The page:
By the way, in 1806 when Napoleon was planning his campaign against Prussia, Manuel Godoy, the Spanish first minister and effective ruler of Spain in King Carlos IV's name issued a very provocative statement that while naming no names was clearly supportive of Prussia against France. And this was while Spain was technically an ally of France! After Napoleon defeated Russia in 1807 and forced the Tsar to sign the Treaty of Tilsit he was at the height of his power and chose then to turn his eye on Spain and Portugal with the results we now see. Napoleon had been dissatisfied with Spain as France's ally since about 1803 or 04 because the Spanish assisted his plans hardly at all, sent no armies to support him, didn't pay all the gold that their treaty obligations required and in his view, caused the defeat at Trafalgar because their admirals, sailors and ships were so bad.

Napoleon had decided it was time for change in the Iberian Peninsular.

So the French objective is to occupy the country, suppress the Spanish rebellion, restore peace, get Joseph on his throne and sit back and watch the dollars and soldiers roll in.

Beating Spanish armies is obviously linked to this I agree, but the games rules define French success by how many cities and towns they occupy as well as how many battles they win. Beating the English is irrelevant; they are just annoyingly poking their nose in again where it's not wanted.

The British are only here because they saw Portugal (their long standing ally) as a good base, easily supportable from England via the Royal Navy, from which to annoy Napoleon, distract him from his other campaigns in Germany, Austria and Russia by obliging strong French forces to oppose them and hopefully, if successful, to clear Spain of French troops, free her (and Portugal) and then attack southern France.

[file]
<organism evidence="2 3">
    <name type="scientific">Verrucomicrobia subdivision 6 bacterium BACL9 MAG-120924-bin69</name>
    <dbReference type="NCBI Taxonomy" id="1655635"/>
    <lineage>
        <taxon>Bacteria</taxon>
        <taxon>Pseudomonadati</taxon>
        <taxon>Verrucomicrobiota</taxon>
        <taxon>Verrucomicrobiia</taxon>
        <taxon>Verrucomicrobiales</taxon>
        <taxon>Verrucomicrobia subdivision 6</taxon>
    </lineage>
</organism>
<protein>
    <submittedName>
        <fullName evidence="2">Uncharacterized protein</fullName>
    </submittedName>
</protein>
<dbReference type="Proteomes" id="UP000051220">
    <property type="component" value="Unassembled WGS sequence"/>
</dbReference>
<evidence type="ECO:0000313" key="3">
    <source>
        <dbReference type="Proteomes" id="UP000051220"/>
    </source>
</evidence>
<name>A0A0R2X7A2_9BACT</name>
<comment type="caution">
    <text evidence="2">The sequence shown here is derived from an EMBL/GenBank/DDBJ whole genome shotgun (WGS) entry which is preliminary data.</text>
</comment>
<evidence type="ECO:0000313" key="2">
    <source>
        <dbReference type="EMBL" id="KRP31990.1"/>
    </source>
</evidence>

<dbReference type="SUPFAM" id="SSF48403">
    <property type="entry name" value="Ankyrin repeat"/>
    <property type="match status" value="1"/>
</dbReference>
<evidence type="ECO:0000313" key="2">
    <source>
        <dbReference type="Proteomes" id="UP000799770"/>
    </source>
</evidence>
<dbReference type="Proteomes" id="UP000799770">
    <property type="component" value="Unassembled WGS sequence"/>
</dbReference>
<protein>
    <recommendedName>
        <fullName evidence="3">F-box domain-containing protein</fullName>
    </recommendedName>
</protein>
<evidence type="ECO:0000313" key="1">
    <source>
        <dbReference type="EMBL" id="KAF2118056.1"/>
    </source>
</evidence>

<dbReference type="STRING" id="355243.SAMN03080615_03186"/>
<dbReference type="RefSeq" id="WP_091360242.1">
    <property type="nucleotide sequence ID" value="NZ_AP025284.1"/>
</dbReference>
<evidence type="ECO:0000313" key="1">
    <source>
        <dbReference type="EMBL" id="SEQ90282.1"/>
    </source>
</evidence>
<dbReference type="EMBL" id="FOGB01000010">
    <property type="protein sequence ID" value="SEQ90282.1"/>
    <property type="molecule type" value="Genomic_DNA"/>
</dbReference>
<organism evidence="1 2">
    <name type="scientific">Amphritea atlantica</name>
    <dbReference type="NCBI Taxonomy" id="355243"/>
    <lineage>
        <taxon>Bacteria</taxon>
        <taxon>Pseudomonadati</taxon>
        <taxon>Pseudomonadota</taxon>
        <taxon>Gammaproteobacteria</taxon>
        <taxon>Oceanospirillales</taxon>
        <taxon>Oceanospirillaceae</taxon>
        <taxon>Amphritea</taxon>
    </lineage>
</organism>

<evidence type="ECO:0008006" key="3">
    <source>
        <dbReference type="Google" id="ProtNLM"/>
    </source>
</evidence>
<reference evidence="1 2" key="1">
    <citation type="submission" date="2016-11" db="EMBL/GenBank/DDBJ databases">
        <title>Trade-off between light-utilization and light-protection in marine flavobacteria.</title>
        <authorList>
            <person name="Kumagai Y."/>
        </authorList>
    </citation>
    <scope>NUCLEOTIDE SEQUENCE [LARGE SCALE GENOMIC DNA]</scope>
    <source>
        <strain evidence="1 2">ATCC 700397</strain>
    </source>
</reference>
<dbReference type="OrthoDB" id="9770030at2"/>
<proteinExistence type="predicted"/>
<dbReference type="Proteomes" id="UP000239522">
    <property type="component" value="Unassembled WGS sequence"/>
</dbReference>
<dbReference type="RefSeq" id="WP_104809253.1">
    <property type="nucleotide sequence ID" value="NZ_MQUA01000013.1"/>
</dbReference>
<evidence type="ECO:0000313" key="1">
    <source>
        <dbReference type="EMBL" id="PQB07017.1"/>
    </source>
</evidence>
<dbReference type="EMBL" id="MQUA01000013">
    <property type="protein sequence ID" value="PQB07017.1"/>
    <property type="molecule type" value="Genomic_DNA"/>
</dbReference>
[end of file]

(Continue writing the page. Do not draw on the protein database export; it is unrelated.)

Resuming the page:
The French objective is really aimed at capturing the major settlements of the country, particularly Madrid, Lisbon, Cadiz, Seville, Barcelona, Valencia and Malaga (the biggest cities), and as many lesser places as necessary to keep the French boot-heel on the Spanish neck and make them play nice.

So I want to encourage this by tying in a concrete benefit in some game mechanic, hence the "troops for cities" idea.


Last edited by Mr. Digby on Wed Mar 04, 2015 12:06 am; edited 2 times in total

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The other Martin - Charles Reille, le dernier Maréchal de France.

"Any hussar who has not got himself killed by the age of 30 is a jackass." - Antoine Charles Louis Lasalle, commander of Napoleon's light cavalry, killed in battle at Wagram 6 July 1809, aged 34.

"I had forgotten there was an objective." - Generallieutenant Mikhail Borozdin I
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Re: French replacements

Post  Mark87 on Tue Mar 03, 2015 4:30 pm

Seems effective. Probably be a nice caveat on a plan. Gives me something else to consider, so if these pesky Spanish keep avoiding combat I will keep getting stronger.

Nice! Very Happy
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Re: French replacements

Post  Mr. Digby on Tue Mar 03, 2015 4:34 pm

Exactly - the idea of the Spanish adopting some kind of scorched earth policy and avoiding combat really should not work for them. They need to focus on stopping the French controlling the settlements too. This rule gives them an incentive to do that.

I just need to keep an eye on the values allocated. If we get to 1811 and France controls 80% of Spain and they are getting 15,000 men a month, then that would be a problem!

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The other Martin - Charles Reille, le dernier Maréchal de France.

"Any hussar who has not got himself killed by the age of 30 is a jackass." - Antoine Charles Louis Lasalle, commander of Napoleon's light cavalry, killed in battle at Wagram 6 July 1809, aged 34.

"I had forgotten there was an objective." - Generallieutenant Mikhail Borozdin I
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Re: French replacements

Post  Mark87 on Tue Mar 03, 2015 4:38 pm

eh, make it so the French cannot exceed their original or historic strengths. So you loose a battle you get replacements quicker but you don't get a fresh division each month!
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Re: French replacements

Post  Mr. Digby on Tue Mar 03, 2015 4:44 pm

The replacements will only go into existing weakened units and provide crummy garrison troops. I hadn't intended the French to allocate 5,000 men and call it a fresh division.